The CDC issued a press release on November 25 warning of an increase in bacterial pneumonia infections in flu sufferers. While the two types of infection share some similarities, pneumonia is much more serious and has a higher mortality associated with it.
Streptococcal pneumonia occurs when the bacteria work their way into the lungs and multiply there. In weakened patients... the bacteria can also invade the blood and other bodily sites.
When the flu weakens individuals, they become more susceptible to additional infections from other disease organisms. This re−infection is often called a secondary infection. While secondary infections always rise during a flu epidemic, they generally occur among those 65 or older. The secondary infections being seen now are primarily of younger adults not normally prone to them.
These infections are being caused by strains of the bacterium Streptococcus. Streptococcal pneumonia occurs when the bacteria work their way into the lungs and multiply there. In weakened patients, such as flu sufferers, the bacteria can also invade the blood and other bodily sites.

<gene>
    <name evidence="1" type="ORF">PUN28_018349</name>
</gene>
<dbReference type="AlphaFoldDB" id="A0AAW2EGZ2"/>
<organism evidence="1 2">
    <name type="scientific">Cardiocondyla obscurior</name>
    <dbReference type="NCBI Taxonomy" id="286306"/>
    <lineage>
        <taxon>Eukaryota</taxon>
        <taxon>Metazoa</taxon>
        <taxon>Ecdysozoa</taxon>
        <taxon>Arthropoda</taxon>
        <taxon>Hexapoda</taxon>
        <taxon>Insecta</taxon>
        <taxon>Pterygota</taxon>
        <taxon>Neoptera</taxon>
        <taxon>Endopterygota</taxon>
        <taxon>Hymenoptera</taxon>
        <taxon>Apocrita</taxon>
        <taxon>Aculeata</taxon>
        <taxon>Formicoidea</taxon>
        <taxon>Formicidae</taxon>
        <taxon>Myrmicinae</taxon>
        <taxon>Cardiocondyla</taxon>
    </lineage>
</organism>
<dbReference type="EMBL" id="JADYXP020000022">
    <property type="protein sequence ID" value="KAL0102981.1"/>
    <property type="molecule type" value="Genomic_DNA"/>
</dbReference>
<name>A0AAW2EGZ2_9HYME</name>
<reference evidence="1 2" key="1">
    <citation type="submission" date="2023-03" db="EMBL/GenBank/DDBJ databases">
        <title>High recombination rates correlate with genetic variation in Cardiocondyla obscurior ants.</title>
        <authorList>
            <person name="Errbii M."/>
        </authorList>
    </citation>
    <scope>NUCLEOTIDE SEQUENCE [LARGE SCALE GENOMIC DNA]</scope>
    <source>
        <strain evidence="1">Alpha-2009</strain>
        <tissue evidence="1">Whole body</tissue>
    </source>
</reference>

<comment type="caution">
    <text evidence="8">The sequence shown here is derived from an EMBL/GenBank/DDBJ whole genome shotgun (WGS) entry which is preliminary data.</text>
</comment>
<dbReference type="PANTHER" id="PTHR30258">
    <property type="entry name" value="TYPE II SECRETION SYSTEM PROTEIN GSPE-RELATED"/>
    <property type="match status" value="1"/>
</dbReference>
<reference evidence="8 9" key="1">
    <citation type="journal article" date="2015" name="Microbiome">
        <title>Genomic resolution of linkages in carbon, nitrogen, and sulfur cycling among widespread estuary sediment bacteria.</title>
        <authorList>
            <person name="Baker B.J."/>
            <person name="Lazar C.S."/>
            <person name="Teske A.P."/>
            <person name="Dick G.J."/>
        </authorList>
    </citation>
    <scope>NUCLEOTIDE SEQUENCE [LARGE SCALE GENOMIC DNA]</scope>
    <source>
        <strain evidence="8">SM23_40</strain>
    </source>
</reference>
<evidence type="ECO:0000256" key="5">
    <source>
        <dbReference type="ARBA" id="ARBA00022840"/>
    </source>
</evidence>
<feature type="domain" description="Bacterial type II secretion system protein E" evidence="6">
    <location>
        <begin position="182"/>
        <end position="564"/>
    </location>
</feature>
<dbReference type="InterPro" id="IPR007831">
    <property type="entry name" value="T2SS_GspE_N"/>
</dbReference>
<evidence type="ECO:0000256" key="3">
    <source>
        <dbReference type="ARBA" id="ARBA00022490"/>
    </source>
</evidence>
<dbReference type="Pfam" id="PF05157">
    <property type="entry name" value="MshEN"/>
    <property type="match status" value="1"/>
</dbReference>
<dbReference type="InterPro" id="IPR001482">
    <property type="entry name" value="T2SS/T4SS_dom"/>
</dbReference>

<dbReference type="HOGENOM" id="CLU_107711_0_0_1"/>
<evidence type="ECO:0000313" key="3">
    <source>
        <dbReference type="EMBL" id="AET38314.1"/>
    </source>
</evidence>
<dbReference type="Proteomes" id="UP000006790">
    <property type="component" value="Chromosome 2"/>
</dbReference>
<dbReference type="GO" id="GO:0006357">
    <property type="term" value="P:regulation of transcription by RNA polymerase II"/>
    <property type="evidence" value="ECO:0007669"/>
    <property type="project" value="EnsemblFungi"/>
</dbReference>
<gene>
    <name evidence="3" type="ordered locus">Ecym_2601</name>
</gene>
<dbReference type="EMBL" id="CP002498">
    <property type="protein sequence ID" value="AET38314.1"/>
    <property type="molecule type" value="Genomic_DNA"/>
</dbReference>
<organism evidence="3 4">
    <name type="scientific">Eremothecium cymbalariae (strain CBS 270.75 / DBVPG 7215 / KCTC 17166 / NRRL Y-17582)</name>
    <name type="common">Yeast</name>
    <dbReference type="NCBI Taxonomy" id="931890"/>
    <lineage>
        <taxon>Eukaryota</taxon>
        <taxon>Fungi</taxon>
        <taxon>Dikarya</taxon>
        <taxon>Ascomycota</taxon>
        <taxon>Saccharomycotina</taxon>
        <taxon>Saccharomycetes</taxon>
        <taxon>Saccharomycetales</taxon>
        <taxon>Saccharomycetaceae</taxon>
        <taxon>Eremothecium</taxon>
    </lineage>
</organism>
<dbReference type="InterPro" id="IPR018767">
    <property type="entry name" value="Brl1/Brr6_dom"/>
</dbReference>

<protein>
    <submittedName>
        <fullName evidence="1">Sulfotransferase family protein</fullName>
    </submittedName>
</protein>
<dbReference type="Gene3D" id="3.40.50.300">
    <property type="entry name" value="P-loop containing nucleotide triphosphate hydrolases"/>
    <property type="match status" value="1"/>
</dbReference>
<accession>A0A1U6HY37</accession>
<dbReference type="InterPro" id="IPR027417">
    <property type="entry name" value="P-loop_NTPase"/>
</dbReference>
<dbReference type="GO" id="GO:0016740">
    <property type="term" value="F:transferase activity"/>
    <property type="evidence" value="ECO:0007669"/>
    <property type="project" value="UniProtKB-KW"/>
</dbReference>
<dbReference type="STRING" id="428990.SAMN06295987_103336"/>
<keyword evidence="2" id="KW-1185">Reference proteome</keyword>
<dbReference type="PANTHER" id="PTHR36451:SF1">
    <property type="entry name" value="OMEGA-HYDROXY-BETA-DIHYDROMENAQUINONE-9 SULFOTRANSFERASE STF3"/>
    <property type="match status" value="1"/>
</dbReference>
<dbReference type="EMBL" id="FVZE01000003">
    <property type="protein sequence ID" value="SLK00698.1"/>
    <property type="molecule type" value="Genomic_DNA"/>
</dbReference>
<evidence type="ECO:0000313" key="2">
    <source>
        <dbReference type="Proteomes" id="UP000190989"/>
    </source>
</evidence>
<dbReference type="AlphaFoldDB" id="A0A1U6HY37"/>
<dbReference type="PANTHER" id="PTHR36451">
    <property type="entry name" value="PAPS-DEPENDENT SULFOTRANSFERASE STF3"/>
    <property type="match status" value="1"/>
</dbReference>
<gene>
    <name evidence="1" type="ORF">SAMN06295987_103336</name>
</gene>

Dr. Anne Schuchat of the CDC suspects that a similar increase is occurring nationwide, but has not been noticed because overall surveillance has not been nearly as intensive as it was in Denver.
Unlike the flu, streptococcal infections can be treated with antibiotics. Their severity means that patients and doctors need to keep an eye out for them, so they can be treated quickly. "Having a high fever and cough and then feeling miserable and then feeling better and then suddenly taking a turn for the worse—that is a serious warning sign," Schuchat said.
There is a vaccine called Pneumovax, which protects adults against 23 types of streptococcal bacteria. It is recommended for adults with diabetes, cancer, asthma and other conditions, as well as smokers. But only about a quarter of all adults who should get it do so, Schuchat said. Another vaccine, Prevnar, protects children against seven streptococcal strains.